Today was the eighteenth anniversary of the day I got married. Today was the seventh anniversary of the day we signed the closing papers on our house. Today I made my eight year old cry when I told him we would not be going on our annual camping trip. Today I have been thinking a lot about the quick blink of passing time, about unexpected settling, about disappointment.
For the record: this has been a rotten summer. The older kids have declared it “the worst” but I can’t even whisper superlatives without worrying about superstitiously tempting fate. Oh yeah? You think this is bad? Just wait. I know it doesn’t work like that, but I am spurned into a practice of gratitude anyhow. And even if I can’t avoid difficulties simply by focusing instead on whatever is vaguely good, I can try not to make it harder. Life can be hard enough.
Seven years ago, we moved into a house that had a recent but poor exterior paint job. We intended to paint as soon as possible. Turns out, it wasn’t possible until now. Turns out, we might be attempting the impossible.
We would have deferred this task longer, if it weren’t for chunks of our house beginning to crumble away to dry rot. We’ve had a lot of other stuff going on over the last few years; we put it off as long as we could. And, like everything we do, we’re doing it ourselves. I wish I could tell you it’s all for DIY bragging rights, for industriousness, for hubris. But the truth is that we can’t afford to pay someone else. It’s not glamorous to talk about finances. But I have never aspired to glamor and I know other families must be in the same predicament. We are a one income family, and while that income is decent we have a lot of expenses related to some rough blows we’ve had (a year of unemployment, lengthy hospitalizations) and keeping afloat feels like accomplishment. Any extra costs are not easily absorbed.
We are losing a whole summer to this project. The husband even took off a week of work and spent the equivalent of his usual (50 or so hour) workweek power washing and sanding and scraping. We might not even finish by the time the rains start (we live in Oregon: it’s wet here) but at least the house will be waterproof and the walls won’t wash away.
We didn’t do anything special for our anniversary. Heck, we didn’t do anything special for our marriage, so I guess it’s tradition. We don’t have the time nor money (nor extended family) for special. Frankly, when regular life is so tight and stressful, we don’t have the energy for special.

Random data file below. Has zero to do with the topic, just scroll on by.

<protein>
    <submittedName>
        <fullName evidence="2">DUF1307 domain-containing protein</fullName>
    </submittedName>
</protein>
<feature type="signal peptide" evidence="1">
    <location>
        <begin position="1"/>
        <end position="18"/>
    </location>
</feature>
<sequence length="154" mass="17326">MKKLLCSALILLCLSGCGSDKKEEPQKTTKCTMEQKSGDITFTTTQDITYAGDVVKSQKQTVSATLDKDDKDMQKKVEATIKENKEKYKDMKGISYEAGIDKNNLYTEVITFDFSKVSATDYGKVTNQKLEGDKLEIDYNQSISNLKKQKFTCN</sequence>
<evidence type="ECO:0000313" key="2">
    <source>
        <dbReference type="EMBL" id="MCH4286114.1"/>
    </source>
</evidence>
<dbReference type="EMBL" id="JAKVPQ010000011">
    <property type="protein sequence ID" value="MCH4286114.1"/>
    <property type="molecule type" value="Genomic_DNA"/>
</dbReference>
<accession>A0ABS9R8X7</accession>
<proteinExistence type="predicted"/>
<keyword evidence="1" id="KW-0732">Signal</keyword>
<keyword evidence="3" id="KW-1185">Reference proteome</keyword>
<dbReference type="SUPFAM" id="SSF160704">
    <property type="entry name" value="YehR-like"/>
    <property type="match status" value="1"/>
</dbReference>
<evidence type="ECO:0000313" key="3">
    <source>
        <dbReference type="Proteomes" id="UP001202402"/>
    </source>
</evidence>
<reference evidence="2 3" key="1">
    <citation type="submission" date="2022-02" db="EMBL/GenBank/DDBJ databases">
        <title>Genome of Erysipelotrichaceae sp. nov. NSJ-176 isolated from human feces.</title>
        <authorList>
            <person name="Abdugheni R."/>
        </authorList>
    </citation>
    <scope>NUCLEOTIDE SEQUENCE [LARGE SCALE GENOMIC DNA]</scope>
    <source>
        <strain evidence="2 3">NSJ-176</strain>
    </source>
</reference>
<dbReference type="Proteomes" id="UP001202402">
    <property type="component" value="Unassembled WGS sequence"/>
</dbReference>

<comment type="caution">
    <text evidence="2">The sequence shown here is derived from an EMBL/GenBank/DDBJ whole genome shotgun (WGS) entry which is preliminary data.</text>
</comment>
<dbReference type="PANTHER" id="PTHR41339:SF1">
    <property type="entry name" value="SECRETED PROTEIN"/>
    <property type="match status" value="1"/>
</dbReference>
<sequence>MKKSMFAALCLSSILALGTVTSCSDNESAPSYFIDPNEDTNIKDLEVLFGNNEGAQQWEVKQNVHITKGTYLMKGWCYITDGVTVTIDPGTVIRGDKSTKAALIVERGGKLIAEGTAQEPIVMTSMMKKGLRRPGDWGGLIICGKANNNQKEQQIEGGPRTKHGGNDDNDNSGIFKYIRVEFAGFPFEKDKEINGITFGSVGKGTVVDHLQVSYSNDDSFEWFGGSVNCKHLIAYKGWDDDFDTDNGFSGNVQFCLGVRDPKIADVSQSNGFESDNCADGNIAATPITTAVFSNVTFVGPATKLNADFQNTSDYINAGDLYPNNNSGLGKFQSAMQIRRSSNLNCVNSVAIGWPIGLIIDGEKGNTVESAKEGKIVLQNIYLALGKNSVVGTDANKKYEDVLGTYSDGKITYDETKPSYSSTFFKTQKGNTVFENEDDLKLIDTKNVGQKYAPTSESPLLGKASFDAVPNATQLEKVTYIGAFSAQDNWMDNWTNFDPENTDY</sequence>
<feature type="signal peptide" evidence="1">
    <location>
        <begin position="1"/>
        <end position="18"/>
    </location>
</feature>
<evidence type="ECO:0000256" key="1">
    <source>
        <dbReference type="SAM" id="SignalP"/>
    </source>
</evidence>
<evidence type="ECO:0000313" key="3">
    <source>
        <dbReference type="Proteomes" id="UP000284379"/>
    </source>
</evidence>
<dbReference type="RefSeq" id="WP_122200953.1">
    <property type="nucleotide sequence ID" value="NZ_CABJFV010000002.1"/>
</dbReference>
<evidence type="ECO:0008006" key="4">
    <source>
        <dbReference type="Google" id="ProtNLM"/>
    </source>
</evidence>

Tonight the husband and the two oldest are sleeping outside on the trampoline. It was the teenager’s idea, and the eight year old wanted to do it, too. But he was kinda nervous so the dad said he would join them.
This isn’t where I envisioned we might be, eighteen years ago. But I know that my marriage and family aren’t going to wash away. We might have rough times, we certainly have areas that aren’t lovely, but we keep at it, and we patch it up, and we do the best we can. And, in doing so, we set a new precedent for our children. We will always be there for you, we tell them, in everything we do.
It’s a bummer that we can’t go camping this summer. It’s a bummer that the only thing we hoped to do was a simple camping trip, and even that proved to be too much. We have good reasons to be very disappointed. And we have many terrific reasons to be very proud. My children know they don’t have to shoulder the burdens of this world alone. We have given our kids something that we didn’t have. We have given them stability and authenticity. It might not always be wonderful, but it’s always real. It might not always be fun, but it’s always dependable. I think that counts for a lot.
(grape picture snapped today in my backyard. august is all about sour grapes, literally and figuratively. if you’re wondering: yes, we were practically babies when we got married. he was 23 and I was months away from my 21st birthday. i was going to post a picture of the two of us together, but i couldn’t find one. not even one! although, we didn’t even have our picture taken together the day we got married. civil service at a courthouse. we had no attendants or witnesses of our own. same as it ever was. the husband doesn’t know I took that pic of him today and he’s asleep and certainly doesn’t know I’m posting it. I think it’s ok, though. it’s a good capture of our life lately. he’s way up on a ladder sanding, sanding, sanding. he’s a good, solid, loyal person. i’m glad he’s mine. and, I hate to jinx myself, but I am going to try to write in this blog more regularly. maybe even tomorrow! I have a lot updates about Uly to share. somebody is still reading out there, right? maybe?)